By Christi Pugh
For Nature’s Gift, Inc.
Monarda (fistulosa), for its antibacterial and antifungal properties. Marge was familiar with it but I did not know what to expect and I’ve found it to be a more than suitable, almost superior substitute for Tea Tree hydrosol.
I’ve had the occasion to work with it some this summer on my dog Lexi’s eye irritation before we could get to the vet for more antibiotic drops. It is the only natural product that seemed to help her & she loved it so much she would lick it off the top of my hand. With a soaked cotton ball of Monarda, I gently patted the irritated area around her eye. None was used IN the eye itself.
The flower itself can be white, purple, or pinkish, and is said to attract hummingbirds. Note that there are two varieties of Monarda hydrosol, the fistulosa, which we offer, and the didyma, known for being higher in Thymol and more analgesic, however it is not as gentle and could irritate skin. Fistulosa is sometimes referred to as Purple Bee Balm, while the Didyma variety is known as Scarlet Bee Balm. The leaves and flowers have been recognized for healing properties over hundreds of years in North America and throughout Europe.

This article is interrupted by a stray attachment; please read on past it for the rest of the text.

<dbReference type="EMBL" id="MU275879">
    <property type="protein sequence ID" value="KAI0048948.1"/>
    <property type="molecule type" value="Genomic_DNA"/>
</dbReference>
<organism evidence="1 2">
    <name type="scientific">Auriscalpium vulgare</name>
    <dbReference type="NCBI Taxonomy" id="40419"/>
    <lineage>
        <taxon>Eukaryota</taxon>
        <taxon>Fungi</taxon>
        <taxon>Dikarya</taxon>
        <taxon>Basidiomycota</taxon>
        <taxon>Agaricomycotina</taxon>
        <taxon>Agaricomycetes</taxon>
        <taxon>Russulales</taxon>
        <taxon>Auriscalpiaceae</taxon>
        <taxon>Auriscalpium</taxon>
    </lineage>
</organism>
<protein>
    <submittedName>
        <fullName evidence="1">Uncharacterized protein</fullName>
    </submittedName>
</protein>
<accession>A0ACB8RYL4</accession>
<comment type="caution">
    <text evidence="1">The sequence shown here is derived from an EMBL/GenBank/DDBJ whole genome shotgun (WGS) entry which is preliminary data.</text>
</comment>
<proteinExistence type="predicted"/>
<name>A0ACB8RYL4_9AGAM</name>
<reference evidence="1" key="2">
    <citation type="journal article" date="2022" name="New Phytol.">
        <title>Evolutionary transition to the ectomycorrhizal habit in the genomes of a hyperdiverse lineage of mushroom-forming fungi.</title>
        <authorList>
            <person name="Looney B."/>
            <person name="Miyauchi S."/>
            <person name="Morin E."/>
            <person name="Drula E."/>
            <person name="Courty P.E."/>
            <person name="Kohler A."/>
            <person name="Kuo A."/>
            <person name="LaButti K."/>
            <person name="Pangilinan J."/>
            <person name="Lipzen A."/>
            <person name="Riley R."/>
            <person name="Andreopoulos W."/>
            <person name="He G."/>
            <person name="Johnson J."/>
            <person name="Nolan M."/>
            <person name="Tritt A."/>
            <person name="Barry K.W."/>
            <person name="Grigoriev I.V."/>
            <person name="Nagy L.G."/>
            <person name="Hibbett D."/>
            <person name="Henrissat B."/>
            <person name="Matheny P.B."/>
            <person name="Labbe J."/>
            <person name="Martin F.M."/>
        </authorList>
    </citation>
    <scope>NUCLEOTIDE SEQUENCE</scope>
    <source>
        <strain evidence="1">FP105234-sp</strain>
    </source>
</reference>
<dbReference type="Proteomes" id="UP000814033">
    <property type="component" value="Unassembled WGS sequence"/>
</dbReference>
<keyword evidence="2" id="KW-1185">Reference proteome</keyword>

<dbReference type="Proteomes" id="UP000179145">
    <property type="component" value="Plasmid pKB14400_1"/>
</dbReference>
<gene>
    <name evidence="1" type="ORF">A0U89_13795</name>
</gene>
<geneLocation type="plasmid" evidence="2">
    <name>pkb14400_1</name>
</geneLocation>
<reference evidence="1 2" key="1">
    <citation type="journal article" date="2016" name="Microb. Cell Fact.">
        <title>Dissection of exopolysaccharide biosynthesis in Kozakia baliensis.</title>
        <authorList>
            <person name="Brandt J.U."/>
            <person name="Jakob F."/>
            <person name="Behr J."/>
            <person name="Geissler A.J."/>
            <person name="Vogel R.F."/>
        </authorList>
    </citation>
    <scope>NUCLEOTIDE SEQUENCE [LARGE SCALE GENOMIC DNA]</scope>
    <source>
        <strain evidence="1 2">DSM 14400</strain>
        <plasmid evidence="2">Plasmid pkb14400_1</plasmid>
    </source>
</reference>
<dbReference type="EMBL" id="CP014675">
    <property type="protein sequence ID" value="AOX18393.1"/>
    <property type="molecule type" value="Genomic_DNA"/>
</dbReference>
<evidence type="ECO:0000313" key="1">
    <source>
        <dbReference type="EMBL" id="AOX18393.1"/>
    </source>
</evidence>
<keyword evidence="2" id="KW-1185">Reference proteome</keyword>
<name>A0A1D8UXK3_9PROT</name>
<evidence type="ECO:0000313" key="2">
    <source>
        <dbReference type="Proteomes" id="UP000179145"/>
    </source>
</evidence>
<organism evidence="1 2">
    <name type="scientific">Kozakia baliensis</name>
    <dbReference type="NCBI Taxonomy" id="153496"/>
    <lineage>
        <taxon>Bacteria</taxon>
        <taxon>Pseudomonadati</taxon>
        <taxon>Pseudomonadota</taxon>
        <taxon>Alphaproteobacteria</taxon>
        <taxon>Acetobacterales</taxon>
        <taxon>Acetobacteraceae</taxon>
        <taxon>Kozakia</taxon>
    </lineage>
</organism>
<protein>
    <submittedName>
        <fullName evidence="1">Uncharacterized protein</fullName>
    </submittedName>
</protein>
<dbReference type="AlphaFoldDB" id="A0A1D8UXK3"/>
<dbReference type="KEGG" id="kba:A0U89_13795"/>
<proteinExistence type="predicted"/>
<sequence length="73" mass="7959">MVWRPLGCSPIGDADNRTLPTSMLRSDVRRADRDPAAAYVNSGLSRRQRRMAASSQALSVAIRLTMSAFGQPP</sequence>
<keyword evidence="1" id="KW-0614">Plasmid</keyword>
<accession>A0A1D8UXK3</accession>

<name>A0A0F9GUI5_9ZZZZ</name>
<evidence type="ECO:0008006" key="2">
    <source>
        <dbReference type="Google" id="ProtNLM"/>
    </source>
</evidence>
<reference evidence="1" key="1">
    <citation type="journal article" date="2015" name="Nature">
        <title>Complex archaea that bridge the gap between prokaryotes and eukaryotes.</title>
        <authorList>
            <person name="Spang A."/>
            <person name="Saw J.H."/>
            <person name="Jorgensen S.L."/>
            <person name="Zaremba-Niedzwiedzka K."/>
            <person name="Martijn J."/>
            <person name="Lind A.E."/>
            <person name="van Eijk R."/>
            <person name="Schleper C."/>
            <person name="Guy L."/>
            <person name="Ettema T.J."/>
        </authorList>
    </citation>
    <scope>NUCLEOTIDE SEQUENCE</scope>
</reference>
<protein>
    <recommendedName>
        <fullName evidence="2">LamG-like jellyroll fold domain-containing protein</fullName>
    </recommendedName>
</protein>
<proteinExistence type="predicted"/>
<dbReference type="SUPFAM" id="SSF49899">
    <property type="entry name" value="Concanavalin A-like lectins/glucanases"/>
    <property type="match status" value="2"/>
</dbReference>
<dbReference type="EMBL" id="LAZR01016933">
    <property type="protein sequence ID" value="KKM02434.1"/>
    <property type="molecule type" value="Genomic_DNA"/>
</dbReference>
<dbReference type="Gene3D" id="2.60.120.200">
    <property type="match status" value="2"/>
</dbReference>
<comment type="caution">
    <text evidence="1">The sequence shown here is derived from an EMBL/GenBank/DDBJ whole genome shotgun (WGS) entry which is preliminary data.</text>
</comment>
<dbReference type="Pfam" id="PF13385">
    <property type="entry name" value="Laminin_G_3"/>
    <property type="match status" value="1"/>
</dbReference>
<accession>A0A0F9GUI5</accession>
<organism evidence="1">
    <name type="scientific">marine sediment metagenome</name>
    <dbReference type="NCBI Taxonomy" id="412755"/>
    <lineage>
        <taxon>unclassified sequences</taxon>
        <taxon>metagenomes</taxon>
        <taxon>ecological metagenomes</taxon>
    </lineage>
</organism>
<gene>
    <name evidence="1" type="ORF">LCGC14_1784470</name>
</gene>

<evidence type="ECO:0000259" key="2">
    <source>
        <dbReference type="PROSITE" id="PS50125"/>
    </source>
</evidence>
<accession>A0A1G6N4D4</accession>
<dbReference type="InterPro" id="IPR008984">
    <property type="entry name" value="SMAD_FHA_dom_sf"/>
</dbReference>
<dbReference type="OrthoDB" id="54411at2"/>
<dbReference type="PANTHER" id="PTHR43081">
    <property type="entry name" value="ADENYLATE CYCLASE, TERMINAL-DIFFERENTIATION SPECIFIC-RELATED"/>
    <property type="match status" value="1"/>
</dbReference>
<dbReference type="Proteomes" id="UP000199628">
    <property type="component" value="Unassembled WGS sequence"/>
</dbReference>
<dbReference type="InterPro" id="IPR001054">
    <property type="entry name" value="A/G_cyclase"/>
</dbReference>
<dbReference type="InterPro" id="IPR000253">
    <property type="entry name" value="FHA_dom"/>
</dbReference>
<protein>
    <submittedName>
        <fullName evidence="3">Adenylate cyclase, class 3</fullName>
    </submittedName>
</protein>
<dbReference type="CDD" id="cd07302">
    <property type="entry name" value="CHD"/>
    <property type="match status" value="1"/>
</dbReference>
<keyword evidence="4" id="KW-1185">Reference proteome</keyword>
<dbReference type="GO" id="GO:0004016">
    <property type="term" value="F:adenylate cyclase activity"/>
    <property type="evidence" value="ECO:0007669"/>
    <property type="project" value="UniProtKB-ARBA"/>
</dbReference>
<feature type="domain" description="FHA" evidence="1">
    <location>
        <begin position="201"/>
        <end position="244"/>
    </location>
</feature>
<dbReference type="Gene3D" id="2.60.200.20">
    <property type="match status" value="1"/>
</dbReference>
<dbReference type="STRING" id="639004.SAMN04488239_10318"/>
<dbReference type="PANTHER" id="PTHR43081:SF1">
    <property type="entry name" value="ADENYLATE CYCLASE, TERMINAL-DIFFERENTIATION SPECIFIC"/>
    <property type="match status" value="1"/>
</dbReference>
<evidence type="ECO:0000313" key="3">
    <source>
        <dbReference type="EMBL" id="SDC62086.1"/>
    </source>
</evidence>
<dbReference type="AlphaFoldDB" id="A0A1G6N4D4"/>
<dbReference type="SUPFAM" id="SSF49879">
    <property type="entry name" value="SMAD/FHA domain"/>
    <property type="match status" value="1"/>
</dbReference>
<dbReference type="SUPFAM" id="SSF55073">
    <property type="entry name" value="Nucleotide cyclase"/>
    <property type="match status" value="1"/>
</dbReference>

Similar in constituency to Thyme, it even has a slightly Thyme-like aroma due to the geraniol content! I find the scent pleasant, reassuring, gentle, and the hydrosol helpful for cleaning cuts, wounds, and cooling hot itchy feet. Suzanne Catty recommends Mondarda hydrosol as a wash for treating fungal infections of the skin or in a douche, and says it is antiviral in addition to its other benefits. It also makes an excellent toner for skin with acne, as a mouthwash, or used internally for immune boosting—for instance in a cup of tea. I plan to keep it in the fridge as a “go to” hydrosol for first aid.